Sunrise, Sunset, swiftly flow the days…

Sometimes you just need to shut up and let the photos speak for themselves…(5 October, 2011  Oslo, Norway)

(14 October, 2011  Oslo, Norway)

(18 October, 2005  Maui, Hawaii)

(29 May, 2006  Chicago, Illinois)

(17 September, 2011  Firenze, Italy)

(18 October, 2005  Maui, Hawaii)

(24 December, 2007  Lebanon, Tennessee)

(16 September, 2011  Firenze, Italy)

(15 September, 2011  Manarola, Italy)

(5 October, 2011  Oslo, Norway)

(2 November, 2003 Smoky Mountains, Waynesville, North Carolina)

(9 October, 2011 Amsterdam, The Netherlands)

(25 October, 2011  Baltimore, Maryland)

(27 April, 2005 Northwestern University, Evanston, Illinois)

(18 October, 2005  Maui, Hawaii)

(13 September, 2005  Manarola, Italy)


(29 May, 2006  Chicago, Illinois)

Bring the bacon baby, I’ve got the wintertime blues…

The title comes from a hilarious and spot-on song by John Hiatt, an anthem to the plague of Seasonal Affective Disorder or SADD.  Like many maladies once thought to be the exclusive purview of old wives, SADD is now a commonly accepted mental disorder thought to affect up to ten percent of the population in some northern regions.  As the days get longer here, tempers get shorter, you tend to overeat and oversleep…if you’re not careful you emerge like Punxsutawney Phil in the spring fat, crabby, and in serious need of orthodontia.  Treatments include light therapy, melatonin supplements, and even couch time with Dr. Feelgood, but what seems to work best for me is exercise and being out and about as much as possible.  That seems to be the regime that Norwegians have worked out over time…they embrace the outdoors in the winter like a religion, regardless of weather or temperature they are hiking or skiing or even just sitting outside the cafes on sheepskins soaking it up.  Like I always say, when in Rome…eat all the gelato you can find, that stuff is awesome!  (5 October, 2011  Oslo, Norway)

There’s a lipstick sunset, smeared across the August sky…

When John Hiatt sings “maybe love’s like that for me, maybe I can only see as you take away the light”, he’s wondering if love is recognizable only as it fades, like a sunset is only visible as the light is leaving.  The man knows about pain, and I imagine so does the guy rowing in the image below.  If you’ve never tried rowing as an exercise, I can’t say I recommend it.  Rather, I’d advise you to sit down until the feeling passes…rowing is a lot of work!  If you’re looking for exercises that burn lots of calories though, rowing is right up there with running, aerobics, playing basketball, and my new favorite- cross-country skiing!  There are more than 90 kilometers of ski trails lit by floodlights just in Oslo, and skiing them is free!  When you live like we do in a city second only to Tokyo as the most expensive place on earth, you have a keen interest in anything that is free.  So, keep your rowing and bring on the skiing, and we’ll both be happy with the bargain!  (16 September, 2011 Arno River, Firenze, Italy)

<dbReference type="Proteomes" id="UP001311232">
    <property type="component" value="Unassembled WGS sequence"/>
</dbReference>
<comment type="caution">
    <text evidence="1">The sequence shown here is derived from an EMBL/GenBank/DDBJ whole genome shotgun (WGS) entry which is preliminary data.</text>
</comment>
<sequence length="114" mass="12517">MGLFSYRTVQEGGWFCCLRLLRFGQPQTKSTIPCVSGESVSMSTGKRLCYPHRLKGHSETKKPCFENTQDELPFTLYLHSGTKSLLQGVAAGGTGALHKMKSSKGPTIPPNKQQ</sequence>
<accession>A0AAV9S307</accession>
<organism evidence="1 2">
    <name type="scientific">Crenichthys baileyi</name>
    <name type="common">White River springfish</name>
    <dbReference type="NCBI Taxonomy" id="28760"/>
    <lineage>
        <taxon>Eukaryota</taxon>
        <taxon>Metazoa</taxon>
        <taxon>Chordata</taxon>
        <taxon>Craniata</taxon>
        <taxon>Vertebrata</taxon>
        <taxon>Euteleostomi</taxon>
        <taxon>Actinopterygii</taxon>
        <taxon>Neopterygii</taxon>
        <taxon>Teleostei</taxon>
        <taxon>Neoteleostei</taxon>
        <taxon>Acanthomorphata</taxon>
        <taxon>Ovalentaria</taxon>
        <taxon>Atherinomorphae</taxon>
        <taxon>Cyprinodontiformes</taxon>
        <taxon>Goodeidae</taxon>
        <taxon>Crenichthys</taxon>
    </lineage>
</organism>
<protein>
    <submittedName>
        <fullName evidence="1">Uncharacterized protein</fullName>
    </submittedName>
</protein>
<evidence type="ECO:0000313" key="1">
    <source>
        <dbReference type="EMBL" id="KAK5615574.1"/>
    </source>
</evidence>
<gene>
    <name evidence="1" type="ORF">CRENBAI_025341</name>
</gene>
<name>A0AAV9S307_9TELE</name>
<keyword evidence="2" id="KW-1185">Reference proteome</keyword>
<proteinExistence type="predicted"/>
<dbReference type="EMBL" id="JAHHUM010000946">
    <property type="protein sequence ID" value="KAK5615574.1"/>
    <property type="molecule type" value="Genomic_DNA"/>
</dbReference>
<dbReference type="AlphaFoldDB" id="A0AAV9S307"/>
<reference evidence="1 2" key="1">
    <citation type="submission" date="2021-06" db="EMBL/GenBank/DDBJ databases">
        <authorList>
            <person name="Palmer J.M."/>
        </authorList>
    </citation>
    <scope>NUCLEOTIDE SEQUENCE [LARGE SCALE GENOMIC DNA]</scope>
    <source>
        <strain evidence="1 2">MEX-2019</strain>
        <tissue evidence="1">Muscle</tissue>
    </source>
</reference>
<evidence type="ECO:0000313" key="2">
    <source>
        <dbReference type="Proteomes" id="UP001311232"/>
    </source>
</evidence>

Sky, sky, blue and black…

Jackson Browne was talking about how true love hangs in through thick and thin, whether you have sunny blue skies or ugly black ones.  Black skies are not too tough to figure out, they result from the absence of light…night.  But what makes the sky blue?  To answer that question, you have to know something about the nature of light.  Sunlight is composed of different colors (wavelengths) of light…maybe you’ve seen this when the morning sun shines through a piece of crystal, breaking the light into that pretty array (spectrum) of red, orange, yellow, green, blue and violet.  Moving from the red toward the blue end of the lineup, those wave forms become shorter, smaller.  It turns out the little blue waves scatter more easily than the reds when they encounter bits of dust, water vapor, political ads and other trash on their journey from the sun to our eyes.  So we look up, and all those crazy blue particles of light are bouncing around willy-nilly, while the reds and oranges are marching on locked in on target.  Our eyes see blue, blue, blue…hey, it’s all blue up there, apparently!  But what about sunset?  It’s usually some form of red, right?  Well, the sunlight coming to our eyes at sunset is really low down there on the horizon, which means the light has to travel through even more of our messy atmosphere, down low where the dust particles are bigger, water molecules more rampant, and politician yap more intense.  By this time the blue particles of light are pretty much beaten into submission, out of the game, and even the big boys…the reds and yellows and golds…are getting kicked around and scattered about.  To our eyes, the blue bits are gone and we we see the colors that are still there bouncing around, and we grab the camera because it’s just so pretty.  So the next time you get The Blues from too many Tequila Sunrises, you can just blame all the Dust In The Wind!  (16 September, 2011  Firenze, Italy)